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Bush Calls on Congress to Require Mental Illness Coverage in Plans

By Dana Milbank

President Bush Monday called for legislation this year requiring employer health plans to treat mental illness like other ailments, as he launched a two-day western swing devoted in equal parts to his “compassionate conservative” agenda and to raising some $4.5 million in cash for Republican candidates.

The White House failed in the days before Monday’s event to reach agreement with congressional lawmakers on a bill requiring employers to provide equivalent health insurance coverage for mental and other illnesses, but officials said talks continue and an agreement is expected in coming weeks. Bush called Monday for legislation providing “full mental health parity” this year.

“Mental disability is not a scandal -- it is an illness,” Bush said to applause from psychiatrists and others here at the University of New Mexico. “And like physical illness, it is treatable.” He called for giving “all Americans who suffer from mental illness the treatment, and the respect, they deserve.” Bush praised the efforts of hometown Sen. Pete V. Domenici, R-N.M., who has championed the cause despite opposition from conservative Republicans in the House.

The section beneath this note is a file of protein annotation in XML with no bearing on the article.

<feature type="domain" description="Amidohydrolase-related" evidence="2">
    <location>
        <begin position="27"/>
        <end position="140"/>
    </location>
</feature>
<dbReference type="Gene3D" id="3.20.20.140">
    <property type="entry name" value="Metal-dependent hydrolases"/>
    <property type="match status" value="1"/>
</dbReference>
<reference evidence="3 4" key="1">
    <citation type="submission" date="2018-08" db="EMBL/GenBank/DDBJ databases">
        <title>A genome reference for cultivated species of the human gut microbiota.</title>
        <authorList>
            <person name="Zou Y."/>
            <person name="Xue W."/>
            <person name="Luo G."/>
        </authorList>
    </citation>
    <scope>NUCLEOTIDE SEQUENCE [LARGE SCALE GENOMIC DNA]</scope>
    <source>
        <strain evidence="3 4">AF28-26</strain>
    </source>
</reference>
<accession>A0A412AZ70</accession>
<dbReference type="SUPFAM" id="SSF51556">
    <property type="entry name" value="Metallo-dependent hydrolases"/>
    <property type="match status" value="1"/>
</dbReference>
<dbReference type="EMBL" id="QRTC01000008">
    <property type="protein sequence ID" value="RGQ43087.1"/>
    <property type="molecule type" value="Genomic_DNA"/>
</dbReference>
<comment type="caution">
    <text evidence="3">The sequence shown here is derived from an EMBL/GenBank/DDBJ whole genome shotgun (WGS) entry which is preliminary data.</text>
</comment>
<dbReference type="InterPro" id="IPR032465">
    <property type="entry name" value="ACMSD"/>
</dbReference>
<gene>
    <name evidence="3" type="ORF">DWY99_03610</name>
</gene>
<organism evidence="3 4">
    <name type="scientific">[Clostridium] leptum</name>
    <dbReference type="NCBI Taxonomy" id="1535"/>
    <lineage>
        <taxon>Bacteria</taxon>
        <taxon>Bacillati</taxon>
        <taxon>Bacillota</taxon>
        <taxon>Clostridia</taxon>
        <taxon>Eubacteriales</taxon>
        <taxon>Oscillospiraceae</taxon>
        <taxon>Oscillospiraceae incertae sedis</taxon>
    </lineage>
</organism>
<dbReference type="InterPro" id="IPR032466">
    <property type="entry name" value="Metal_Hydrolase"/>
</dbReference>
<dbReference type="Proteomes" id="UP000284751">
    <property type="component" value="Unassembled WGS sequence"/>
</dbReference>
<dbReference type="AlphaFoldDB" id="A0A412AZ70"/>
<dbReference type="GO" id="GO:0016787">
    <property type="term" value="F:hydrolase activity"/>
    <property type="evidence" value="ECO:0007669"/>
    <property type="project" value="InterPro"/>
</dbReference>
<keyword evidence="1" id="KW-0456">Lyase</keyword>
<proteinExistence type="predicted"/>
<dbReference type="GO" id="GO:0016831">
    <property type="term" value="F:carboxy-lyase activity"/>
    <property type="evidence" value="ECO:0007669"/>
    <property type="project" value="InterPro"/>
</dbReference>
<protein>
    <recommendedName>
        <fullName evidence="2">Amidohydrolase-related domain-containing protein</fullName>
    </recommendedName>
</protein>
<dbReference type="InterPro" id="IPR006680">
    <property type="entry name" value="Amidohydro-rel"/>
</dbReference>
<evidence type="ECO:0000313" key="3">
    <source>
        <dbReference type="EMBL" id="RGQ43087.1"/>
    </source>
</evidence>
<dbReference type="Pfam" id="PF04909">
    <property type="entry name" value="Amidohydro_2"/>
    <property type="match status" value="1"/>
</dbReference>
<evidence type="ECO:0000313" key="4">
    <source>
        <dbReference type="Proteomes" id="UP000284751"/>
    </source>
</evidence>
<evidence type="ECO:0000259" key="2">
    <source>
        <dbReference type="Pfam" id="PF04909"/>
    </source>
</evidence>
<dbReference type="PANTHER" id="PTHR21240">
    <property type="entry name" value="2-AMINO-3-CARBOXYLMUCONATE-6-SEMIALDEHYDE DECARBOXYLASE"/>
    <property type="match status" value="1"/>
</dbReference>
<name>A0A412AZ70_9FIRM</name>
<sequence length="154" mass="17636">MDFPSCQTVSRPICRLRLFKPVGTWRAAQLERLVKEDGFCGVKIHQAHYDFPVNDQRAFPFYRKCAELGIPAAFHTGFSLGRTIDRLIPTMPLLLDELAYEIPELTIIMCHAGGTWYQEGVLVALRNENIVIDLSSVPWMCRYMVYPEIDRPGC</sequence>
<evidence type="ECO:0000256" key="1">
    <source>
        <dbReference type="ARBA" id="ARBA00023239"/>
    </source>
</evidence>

Though providing few specifics -- Bush alternated between references to covering “all” people with mental illness and treating “serious mental illness,” the greatest area of disagreement in the ongoing negotiations -- the president made clear that the subject would become a key part of his proposals to help the poor and needy.

Bush will seek to build his credentials as a “compassionate” leader Tuesday in San Jose, when he delivers a broad speech outlining his governmental philosophy. Aides said he will seek to “connect the dots” between his domestic policies on education and poverty with his policies on international aid and development. “We are an activist government, but activist in a very focused way,” said a senior Bush aide.